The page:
Article

The effect of telmisartan and ramipril on early morning blood pressure surge: a pooled analysis of two randomized clinical trials.

Hypertension Unit, Saint-André Hospital, Bordeaux, France. philippe.gosseechu-bordeaux.fr
Blood Pressure Monitoring (Impact Factor: 1.8). 06/2007; 12(3):141-7. DOI: 10.1097/MBP.0b013e3280b10bbd
Source: PubMed

ABSTRACT The period of early morning blood pressure surge is associated with a higher incidence of cardiovascular events than at other times of the day. Antihypertensive medication given once daily in the morning may not protect against this surge if its duration of action is too short. We compared telmisartan, an angiotensin II receptor blocker with a trough-to-peak ratio >90%, with ramipril, an angiotensin-converting enzyme inhibitor with a trough-to-peak ratio of around 50%.
Data from two prospective, randomized, open-label, blinded endpoint studies comparing telmisartan force titrated to 80 mg once daily and ramipril 10 mg once daily were pooled. Patients had mild-to-moderate hypertension and were assessed using 24-h ambulatory blood pressure monitoring at baseline and endpoint. Early morning blood pressure surge was defined as the difference between mean blood pressure within 2 h after arising and night-time low. Patients were grouped into quartiles according to their baseline systolic surge.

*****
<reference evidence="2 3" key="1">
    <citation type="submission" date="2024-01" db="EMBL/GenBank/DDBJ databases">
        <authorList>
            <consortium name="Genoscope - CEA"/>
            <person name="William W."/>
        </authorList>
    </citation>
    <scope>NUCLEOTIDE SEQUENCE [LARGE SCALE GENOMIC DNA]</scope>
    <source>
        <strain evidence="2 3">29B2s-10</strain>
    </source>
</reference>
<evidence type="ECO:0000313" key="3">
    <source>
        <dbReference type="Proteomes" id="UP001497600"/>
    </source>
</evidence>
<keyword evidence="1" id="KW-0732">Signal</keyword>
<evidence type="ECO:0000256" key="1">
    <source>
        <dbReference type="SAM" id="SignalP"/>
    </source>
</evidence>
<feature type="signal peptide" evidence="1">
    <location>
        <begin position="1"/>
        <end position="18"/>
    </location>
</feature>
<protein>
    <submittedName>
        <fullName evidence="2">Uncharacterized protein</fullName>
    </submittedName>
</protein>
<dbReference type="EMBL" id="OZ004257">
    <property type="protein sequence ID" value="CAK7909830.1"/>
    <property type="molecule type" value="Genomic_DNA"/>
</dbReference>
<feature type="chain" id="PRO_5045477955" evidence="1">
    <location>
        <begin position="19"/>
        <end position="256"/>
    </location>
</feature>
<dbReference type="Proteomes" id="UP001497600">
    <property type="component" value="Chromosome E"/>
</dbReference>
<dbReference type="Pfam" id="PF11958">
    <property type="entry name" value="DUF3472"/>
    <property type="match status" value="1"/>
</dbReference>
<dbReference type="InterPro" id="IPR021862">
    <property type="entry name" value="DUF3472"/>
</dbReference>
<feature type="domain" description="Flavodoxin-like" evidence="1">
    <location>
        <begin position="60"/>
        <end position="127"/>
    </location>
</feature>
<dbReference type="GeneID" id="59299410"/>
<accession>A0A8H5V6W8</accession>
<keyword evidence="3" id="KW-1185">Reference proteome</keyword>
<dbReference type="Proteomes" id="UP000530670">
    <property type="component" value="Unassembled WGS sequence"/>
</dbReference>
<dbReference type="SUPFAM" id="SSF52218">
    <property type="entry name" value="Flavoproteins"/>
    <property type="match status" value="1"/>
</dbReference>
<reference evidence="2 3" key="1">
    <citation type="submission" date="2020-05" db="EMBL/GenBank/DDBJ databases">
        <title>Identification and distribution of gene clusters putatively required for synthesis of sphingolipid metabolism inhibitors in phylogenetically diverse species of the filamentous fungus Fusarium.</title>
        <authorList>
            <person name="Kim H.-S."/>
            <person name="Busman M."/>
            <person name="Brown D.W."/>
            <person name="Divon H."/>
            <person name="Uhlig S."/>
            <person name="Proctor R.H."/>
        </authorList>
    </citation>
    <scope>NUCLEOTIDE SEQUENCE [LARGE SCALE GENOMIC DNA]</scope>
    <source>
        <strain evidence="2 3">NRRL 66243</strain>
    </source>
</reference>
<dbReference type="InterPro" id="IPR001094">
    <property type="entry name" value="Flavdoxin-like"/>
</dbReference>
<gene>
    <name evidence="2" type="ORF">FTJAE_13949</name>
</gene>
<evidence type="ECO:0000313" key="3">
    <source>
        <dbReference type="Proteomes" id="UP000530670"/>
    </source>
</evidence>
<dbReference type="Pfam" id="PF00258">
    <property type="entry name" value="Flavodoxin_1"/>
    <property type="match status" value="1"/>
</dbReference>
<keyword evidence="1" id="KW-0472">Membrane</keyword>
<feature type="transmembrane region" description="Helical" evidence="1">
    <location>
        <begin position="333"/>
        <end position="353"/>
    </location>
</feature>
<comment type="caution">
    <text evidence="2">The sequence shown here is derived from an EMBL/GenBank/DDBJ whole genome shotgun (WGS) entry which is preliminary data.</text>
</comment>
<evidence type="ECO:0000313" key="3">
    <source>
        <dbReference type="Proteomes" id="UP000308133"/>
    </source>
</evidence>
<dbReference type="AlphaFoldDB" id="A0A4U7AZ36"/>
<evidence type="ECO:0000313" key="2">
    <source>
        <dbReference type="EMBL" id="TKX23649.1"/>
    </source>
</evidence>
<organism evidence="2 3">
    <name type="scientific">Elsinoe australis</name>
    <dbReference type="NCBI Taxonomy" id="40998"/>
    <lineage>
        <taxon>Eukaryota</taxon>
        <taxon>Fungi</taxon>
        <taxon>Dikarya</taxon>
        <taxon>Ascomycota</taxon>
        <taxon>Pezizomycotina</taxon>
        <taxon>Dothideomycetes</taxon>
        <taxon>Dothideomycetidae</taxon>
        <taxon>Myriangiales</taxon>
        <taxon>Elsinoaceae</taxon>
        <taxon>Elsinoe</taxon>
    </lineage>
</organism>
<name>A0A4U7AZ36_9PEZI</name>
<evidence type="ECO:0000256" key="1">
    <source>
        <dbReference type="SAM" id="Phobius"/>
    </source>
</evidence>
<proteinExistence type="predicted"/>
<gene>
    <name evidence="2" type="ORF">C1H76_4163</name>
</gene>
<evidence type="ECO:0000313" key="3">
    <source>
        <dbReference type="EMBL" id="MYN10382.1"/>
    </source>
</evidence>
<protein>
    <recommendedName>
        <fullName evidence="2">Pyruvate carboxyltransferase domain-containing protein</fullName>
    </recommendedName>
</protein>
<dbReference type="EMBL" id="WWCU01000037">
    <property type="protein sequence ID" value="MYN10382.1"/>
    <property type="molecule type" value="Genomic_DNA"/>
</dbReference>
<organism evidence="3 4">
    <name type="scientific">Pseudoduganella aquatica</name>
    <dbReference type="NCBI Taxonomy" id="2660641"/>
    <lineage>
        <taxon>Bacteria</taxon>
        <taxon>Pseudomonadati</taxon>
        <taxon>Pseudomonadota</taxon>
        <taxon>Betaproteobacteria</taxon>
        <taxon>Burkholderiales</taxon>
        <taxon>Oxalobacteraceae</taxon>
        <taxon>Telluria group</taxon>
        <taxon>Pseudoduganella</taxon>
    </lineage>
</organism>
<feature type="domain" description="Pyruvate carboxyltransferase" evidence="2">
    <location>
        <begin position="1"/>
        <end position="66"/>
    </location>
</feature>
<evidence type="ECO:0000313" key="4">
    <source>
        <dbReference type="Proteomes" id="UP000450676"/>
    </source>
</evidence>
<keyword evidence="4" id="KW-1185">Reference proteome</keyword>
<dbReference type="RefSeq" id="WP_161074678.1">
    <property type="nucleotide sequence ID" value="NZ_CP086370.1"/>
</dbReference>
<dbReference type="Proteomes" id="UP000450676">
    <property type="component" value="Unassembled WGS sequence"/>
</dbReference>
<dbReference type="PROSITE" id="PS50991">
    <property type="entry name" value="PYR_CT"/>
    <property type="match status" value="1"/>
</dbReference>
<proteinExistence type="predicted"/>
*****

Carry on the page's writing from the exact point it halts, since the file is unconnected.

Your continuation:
Data from 1279 patients were analyzed. Telmisartan changed the overall mean (SE) systolic surge by -1.5 (0.47) mmHg, and ramipril by +0.3 (0.47) mmHg (P=0.0049). The magnitude of surge reduction was greatest in the quartile with highest baseline systolic surge: telmisartan -12.7 (0.91), ramipril -7.8 (1.02) mmHg (P=0.0004). Telmisartan also reduced the surge compared with ramipril in dippers, but there were no differences between the two groups in nondippers.
Telmisartan significantly reduced the early morning systolic blood pressure surge compared with ramipril. A reduction in this surge may help to reduce cardiovascular events in the morning period.

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